As Liverpool comfortably defeated Arsenal on Saturday at Anfield, Arsenal admittedly were far from their best, particularly in an appalling first half display.
During Liverpool’s 3-1 win, the Gunners could never take control of the game through their traditional method of dominating possession, especially through the centre of the pitch.
Whilst every Liverpool player performed well at the weekend, one man in particular stood out and ensured the Arsenal players would never have any time on the ball. That man not that long ago was unable to ever finish matches in a Liverpool shirt, consistently being substituted by Jurgen Klopp’s predecessor Brendan Rodgers.
However, Adam Lallana now finds himself back in a position of importance at a club, which the 28 year old last experienced when he was captain at Southampton.
Lallana was poor when he first arrived at Liverpool from the south-coast in 2014, with the £25m signing unable to influence matches and become accustomed to playing for Liverpool and the expectations that run parallel with the role.
It did not help that Rodgers was unsure about where to play the England international, and Lallana in the 2014/15 season would remain stifled as he played out wide in a side that was struggling for confidence and consistency, following their near-miss at the Premier League title and the departure of Luis Suarez.
Once Klopp arrived the following season, Lallana’s fortunes at Anfield began to turn, though he remained in a wide position. Yet Lallana began to form a potent attacking trio with Philippe Coutinho and Roberto Firmino, versatile and interchangeable, allowing Lallana to drift inside with purpose and establish coherent link-up play with those alongside him, instead of maintaining a fixed position.
Liverpool’s front three terrorised teams, particularly Manchester City, and Lallana now was becoming an important part of Liverpool’s set-up, instead of a rotated, hesitant figure.
Yet even this summer question marks remained over how Lallana’s future would unfold under Klopp, given the additions of Sadio Mane and Georginio Wijnaldum, and the form of Daniel Sturridge near the end of the previous season. Would he return to a peripheral status?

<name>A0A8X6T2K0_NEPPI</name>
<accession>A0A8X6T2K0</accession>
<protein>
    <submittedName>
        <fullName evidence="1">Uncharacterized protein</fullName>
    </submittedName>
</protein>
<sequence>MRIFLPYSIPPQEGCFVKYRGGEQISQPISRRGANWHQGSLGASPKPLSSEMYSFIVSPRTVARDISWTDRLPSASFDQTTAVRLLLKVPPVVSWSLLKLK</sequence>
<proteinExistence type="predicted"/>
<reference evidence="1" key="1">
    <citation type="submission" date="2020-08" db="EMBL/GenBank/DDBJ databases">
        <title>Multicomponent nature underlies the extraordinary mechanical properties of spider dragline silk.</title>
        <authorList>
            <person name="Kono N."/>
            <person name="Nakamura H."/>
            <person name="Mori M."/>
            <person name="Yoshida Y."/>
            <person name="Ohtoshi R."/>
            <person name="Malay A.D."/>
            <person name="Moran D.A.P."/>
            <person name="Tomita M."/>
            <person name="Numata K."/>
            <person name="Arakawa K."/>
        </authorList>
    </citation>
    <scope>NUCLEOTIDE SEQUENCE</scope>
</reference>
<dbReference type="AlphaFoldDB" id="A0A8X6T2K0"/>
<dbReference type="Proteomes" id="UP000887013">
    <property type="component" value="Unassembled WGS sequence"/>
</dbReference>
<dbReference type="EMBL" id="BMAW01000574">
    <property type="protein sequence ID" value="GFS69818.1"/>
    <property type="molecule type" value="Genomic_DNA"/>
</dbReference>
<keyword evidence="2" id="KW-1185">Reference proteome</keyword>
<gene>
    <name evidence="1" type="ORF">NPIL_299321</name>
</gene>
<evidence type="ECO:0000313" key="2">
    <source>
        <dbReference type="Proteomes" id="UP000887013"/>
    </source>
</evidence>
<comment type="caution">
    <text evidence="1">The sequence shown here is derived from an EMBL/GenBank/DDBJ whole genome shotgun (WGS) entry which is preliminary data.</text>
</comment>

Similar concerns were expressed for James Milner and captain Jordan Henderson, but Klopp had a few tricks up his sleeve, with all three reassigned to new positions for the 2016/17 season – to considerable success.
Milner might be beginning to show some inconsistency at left-back, but his transformation was the most radical, and at 31 he is not getting any younger. Henderson has grown into a very capable deep-lying midfielder, but he still needs a proper defensive shield alongside, which would allow the skipper to showcase his excellent box-to-box abilities on a more regular basis.
For Lallana, he has been the best of the three.
Moved into a central attacking position, ahead of Henderson but behind the front three of Coutinho, Firmino and Mane, Lallana has not only maintained his importance to this Liverpool team but increased it, becoming absolutely integral.
Klopp loves him, and much of this transpires from the immense intensity that Lallana now demonstrates on a game-by-game basis. No longer is he one of the first to come off, but instead resembles the last man standing – harassing the opposition even late into matches, and becoming the fittest player at the club.
Lallana is the figurehead for Klopp’s ‘gegenpressing’ strategy, which the Englishman bought into immediately, shown by his relentless pressing in Klopp’s first game in charge at Liverpool, against Tottenham Hotspur. Even the embrace when Lallana was eventually substituted showed that a partnership was in the making!
Lallana continued such standards throughout the remainder of Klopp’s debut season, but he, alongside many other Liverpool players, found it difficult at times to capitalize on the ball when they had worked so hard to win it high up the pitch, with their creativity suffering from expending so much energy defending from the front.
However, Klopp worked on this issue over the summer, and as the players have grown more accustomed to the German’s demands, they have been able to maintain both their attacking fluency and recently acquired tenacity when out of possession.
Lallana’s shift in position has aided his development in this transition, able to use his now seemingly limitless energy to press all over the pitch, but starting from the middle than out wide.
Lallana is able to influence Liverpool’s play going forward from all angles now that Klopp has emboldened him with such responsibilities in the middle, and Lallana has responded and grown in confidence and status at Liverpool.
He is not the quickest, therefore is more suited to playing through the middle, using his control and vision to open up space and create opportunities for others (such as the movement, awareness and pass to Divock Origi for Liverpool’s third goal on Saturday), with Mane in particular the wide option for Klopp with the Senegalese’s pace.
Yet again, it promises to be a summer of change at Anfield, with plenty of players set to arrive and depart. The fact that Lallana’s name will not be mentioned at all is testament to the progress he has made at Liverpool. By completely reversing the perceptions of him from his early days at Anfield, Lallana has ensured, quite literally, his central position in Klopp’s side going forward.